Shein

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Shein
FormerlyZZKKO
IndustryRetail
FoundedOctober 2008; 15 years ago (2008-10) in Nanjing, China
FounderSky Xu aka Chris Xu
Headquarters112 Robinson Road,
Key people
Quist Huang
Number of employees
10,000+
ParentRoadget Business Pte Ltd
SubsidiariesROMWE
Websiteshein.com Edit this at Wikidata
Footnotes / references
[1][2]
Shein
Simplified Chinese希音

Shein (/ˈʃɪn/ SHEE-In; styled as SHEIN; Chinese: 希音; pinyin: Xīyīn) is a fast fashion retailer. Founded in Nanjing, China, in October 2008 as ZZKKO by entrepreneur Chris Xu, Shein grew to become the world's largest fashion retailer as of 2022. The company is currently headquartered in Singapore.

Known for selling relatively inexpensive apparel, Shein's success has been credited to its popularity among Generation Z consumers.[3] The company was initially compared to a drop shipping business, as it was not involved in design and manufacturing, instead sourcing products from the wholesale clothing market in Guangzhou.[4][5] Beginning in 2012, Shein began to establish its own supply chain system, transforming itself into a fully integrated retailer.[5] The company has established its supply chain in Guangzhou with a network of more than 3,000 suppliers as of 2022.[6]

In 2022, the company fully moved its headquarters from China to Singapore for regulatory, international expansion, and financial reasons – while keeping its supply chains and warehouses in China.[7] In 2022, Shein generated US$24 billion in revenue, a sum almost as large as established retailers Zara and H&M.[6] Shein was valued at $100 billion after a funding round in April 2022.[8] According to Bloomberg Businessweek and others, Shein's business model has benefitted from the China–United States trade war, particularly in regards to tax advantages.[9] In recent years, Shein has found itself in the middle of trademark disputes, lawsuits involving competitors, product safety concerns, as well as accusations of tax evasion and being involved in labor law and human rights violations.[10]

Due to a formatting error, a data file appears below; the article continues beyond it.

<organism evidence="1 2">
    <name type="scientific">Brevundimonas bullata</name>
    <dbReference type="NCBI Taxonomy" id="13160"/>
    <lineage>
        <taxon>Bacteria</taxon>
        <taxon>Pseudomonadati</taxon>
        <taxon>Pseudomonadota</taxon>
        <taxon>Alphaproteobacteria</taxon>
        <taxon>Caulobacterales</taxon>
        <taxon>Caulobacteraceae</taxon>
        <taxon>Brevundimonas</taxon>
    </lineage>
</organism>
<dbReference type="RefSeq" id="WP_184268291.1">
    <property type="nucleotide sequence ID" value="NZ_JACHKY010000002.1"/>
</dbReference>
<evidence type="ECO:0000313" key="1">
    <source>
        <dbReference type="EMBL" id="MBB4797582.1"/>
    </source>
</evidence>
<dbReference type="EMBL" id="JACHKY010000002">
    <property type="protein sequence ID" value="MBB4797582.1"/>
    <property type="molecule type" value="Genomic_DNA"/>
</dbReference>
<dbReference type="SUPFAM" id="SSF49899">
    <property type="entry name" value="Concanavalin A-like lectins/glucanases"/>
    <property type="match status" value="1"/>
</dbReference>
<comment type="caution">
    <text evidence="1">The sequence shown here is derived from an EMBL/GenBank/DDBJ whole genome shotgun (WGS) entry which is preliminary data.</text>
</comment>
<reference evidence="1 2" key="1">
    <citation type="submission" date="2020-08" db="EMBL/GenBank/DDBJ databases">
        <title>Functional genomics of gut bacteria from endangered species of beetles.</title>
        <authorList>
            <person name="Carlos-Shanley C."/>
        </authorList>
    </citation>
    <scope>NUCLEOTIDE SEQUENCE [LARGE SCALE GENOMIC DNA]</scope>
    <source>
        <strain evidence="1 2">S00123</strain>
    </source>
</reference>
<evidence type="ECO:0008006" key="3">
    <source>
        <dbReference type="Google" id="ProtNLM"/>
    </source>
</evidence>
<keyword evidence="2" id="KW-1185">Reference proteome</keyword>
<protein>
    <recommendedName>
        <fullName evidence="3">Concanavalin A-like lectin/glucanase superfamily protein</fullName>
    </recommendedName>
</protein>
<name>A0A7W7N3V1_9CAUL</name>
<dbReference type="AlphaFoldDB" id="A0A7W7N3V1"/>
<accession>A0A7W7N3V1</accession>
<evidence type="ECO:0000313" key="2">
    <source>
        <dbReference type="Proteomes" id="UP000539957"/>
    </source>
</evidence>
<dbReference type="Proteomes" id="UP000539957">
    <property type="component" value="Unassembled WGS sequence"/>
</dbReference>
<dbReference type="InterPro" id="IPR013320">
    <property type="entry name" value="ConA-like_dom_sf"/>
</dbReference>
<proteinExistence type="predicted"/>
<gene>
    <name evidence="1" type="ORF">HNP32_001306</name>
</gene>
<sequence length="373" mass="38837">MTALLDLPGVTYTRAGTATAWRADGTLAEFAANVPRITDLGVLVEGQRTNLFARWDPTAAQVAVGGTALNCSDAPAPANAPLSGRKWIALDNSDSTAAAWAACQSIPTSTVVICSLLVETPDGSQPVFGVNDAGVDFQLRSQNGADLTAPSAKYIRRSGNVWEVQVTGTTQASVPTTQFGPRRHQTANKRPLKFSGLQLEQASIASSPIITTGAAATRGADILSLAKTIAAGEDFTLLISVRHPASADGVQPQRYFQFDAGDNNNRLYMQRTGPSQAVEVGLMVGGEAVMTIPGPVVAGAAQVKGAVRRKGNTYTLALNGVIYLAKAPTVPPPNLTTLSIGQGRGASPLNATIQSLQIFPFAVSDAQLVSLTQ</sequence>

History[edit]

People shopping for clothes in Huejotzingo, Mexico
Shein pop-up store in the Greater Toronto Area, Canada

2008–2012: founding and early business model[edit]